YouTube Music Key: Google's ad-free music subscription service with offline support revealed


Google is preparing to kill popular music streaming services such as Spotify, Rdio and Beats Music with yet another subscription service: YouTube Music Key. While rumours about YouTube's paid subscription service have been doing rounds for almost a year now, Android Police's post brings us more concrete information than ever before.

 

According to the blog post, YouTube Music Key will offer offline audio and video playback and ad-free audio playback. There's an 'Audio-only mode', which allows users to listen to music off-screen or listen in the background while using other apps. It's uncertain if and how YouTube plans to play offline videos with ads. New users can get a 30-day free trial, thereafter there's a subscription fee of $9.99 per month. This is the same fee associated with popular music subscription services including Google's existing Google Play Music All Access service.

 

Source: Android Central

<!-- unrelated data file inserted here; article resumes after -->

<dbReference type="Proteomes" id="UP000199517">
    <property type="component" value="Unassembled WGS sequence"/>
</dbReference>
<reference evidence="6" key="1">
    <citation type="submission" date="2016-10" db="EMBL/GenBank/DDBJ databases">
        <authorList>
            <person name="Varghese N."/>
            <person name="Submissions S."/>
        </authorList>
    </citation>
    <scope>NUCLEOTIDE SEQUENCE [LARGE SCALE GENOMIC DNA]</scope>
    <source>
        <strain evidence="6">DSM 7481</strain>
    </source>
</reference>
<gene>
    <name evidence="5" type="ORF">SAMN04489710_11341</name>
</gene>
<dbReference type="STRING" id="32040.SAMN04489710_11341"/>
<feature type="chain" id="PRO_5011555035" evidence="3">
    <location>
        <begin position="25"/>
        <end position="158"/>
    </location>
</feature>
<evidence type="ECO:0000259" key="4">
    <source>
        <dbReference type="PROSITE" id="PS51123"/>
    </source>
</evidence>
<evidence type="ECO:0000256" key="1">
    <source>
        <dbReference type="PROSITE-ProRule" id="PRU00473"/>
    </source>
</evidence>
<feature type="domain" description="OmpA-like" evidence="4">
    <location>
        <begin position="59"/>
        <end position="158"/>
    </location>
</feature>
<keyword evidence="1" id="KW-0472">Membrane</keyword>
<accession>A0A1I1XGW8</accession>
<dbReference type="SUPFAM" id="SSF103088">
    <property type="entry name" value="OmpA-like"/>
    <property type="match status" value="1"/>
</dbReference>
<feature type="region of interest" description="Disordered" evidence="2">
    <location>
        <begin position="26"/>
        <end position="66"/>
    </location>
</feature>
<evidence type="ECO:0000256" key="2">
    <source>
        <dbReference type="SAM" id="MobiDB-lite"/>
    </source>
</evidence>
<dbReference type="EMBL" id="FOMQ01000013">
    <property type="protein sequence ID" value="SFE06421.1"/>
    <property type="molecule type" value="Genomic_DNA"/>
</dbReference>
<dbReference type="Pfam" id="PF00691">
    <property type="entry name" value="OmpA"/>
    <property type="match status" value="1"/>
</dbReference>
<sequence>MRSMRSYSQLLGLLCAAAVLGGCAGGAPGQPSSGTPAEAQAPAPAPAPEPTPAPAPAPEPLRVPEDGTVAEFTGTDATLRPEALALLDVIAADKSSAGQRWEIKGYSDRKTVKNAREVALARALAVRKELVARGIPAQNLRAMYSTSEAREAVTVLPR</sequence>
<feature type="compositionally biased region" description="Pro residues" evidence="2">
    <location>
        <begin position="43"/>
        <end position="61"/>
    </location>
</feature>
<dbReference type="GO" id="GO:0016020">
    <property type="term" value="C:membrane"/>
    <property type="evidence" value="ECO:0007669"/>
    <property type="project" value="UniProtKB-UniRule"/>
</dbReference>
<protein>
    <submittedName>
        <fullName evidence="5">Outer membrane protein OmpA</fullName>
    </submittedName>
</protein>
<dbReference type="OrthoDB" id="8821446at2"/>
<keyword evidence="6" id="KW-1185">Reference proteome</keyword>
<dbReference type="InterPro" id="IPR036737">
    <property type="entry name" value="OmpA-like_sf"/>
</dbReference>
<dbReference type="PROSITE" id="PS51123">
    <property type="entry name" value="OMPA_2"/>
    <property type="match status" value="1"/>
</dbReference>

Source: Android Police

 

It's a great move, but how is it different from existing music-subscription services such as Beats Music and Spotify that also offer ad-free, offline playback?

 

Other than offline videos, one of the major advantages of YouTube Music Key is that it will offer access not only to full artist catalogues, but concert footage and remixes as well. If that's not enough, YouTube Music Key's platform will apparently make it easier to add content and discover users. Luckily for Google Play Music subscribers, Google will allow automatic access to YouTube Music Key while rebranding the existing service to Google Music Key. However, there might be a discounted fee involved for accessing YouTube Music Key features.

 

While it's an exciting service, the official launch will depend on how Google tackles some key hurdles in its way. YouTube carries content owned by third-parties such as music labels, so it will have to split its revenue with content owners. As of now, there's no news on how Google plans to compensate those who own content on YouTube. Also, having a base built by free subscriptions it would be difficult finding people who are willing to pay for videos in addition to TV channels.

 

Availability also remains a key issue in making Music Key more widespread. As of now, Google Play Music is available only in 34 countries, while Spotify reaches out to over 60 countries, though neither are present in India.


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